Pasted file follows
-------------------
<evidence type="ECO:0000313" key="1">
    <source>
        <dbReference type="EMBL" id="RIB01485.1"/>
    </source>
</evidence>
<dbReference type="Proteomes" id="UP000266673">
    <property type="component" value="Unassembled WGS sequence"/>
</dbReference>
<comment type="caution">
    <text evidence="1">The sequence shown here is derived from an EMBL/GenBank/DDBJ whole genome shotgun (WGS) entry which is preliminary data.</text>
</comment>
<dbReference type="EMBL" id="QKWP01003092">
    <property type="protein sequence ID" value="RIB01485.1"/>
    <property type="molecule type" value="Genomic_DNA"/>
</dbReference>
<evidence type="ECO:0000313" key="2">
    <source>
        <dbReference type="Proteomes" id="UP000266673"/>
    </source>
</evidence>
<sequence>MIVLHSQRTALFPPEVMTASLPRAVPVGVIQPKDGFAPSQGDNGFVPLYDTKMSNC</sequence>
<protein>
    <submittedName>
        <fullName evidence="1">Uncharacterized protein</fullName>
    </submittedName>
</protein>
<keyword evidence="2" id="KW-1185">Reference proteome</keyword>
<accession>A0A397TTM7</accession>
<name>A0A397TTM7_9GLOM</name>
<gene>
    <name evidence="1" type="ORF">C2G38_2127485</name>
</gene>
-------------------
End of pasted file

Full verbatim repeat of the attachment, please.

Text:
<evidence type="ECO:0000313" key="1">
    <source>
        <dbReference type="EMBL" id="RIB01485.1"/>
    </source>
</evidence>
<dbReference type="Proteomes" id="UP000266673">
    <property type="component" value="Unassembled WGS sequence"/>
</dbReference>
<comment type="caution">
    <text evidence="1">The sequence shown here is derived from an EMBL/GenBank/DDBJ whole genome shotgun (WGS) entry which is preliminary data.</text>
</comment>
<dbReference type="EMBL" id="QKWP01003092">
    <property type="protein sequence ID" value="RIB01485.1"/>
    <property type="molecule type" value="Genomic_DNA"/>
</dbReference>
<evidence type="ECO:0000313" key="2">
    <source>
        <dbReference type="Proteomes" id="UP000266673"/>
    </source>
</evidence>
<sequence>MIVLHSQRTALFPPEVMTASLPRAVPVGVIQPKDGFAPSQGDNGFVPLYDTKMSNC</sequence>
<protein>
    <submittedName>
        <fullName evidence="1">Uncharacterized protein</fullName>
    </submittedName>
</protein>
<keyword evidence="2" id="KW-1185">Reference proteome</keyword>
<accession>A0A397TTM7</accession>
<name>A0A397TTM7_9GLOM</name>
<gene>
    <name evidence="1" type="ORF">C2G38_2127485</name>
</gene>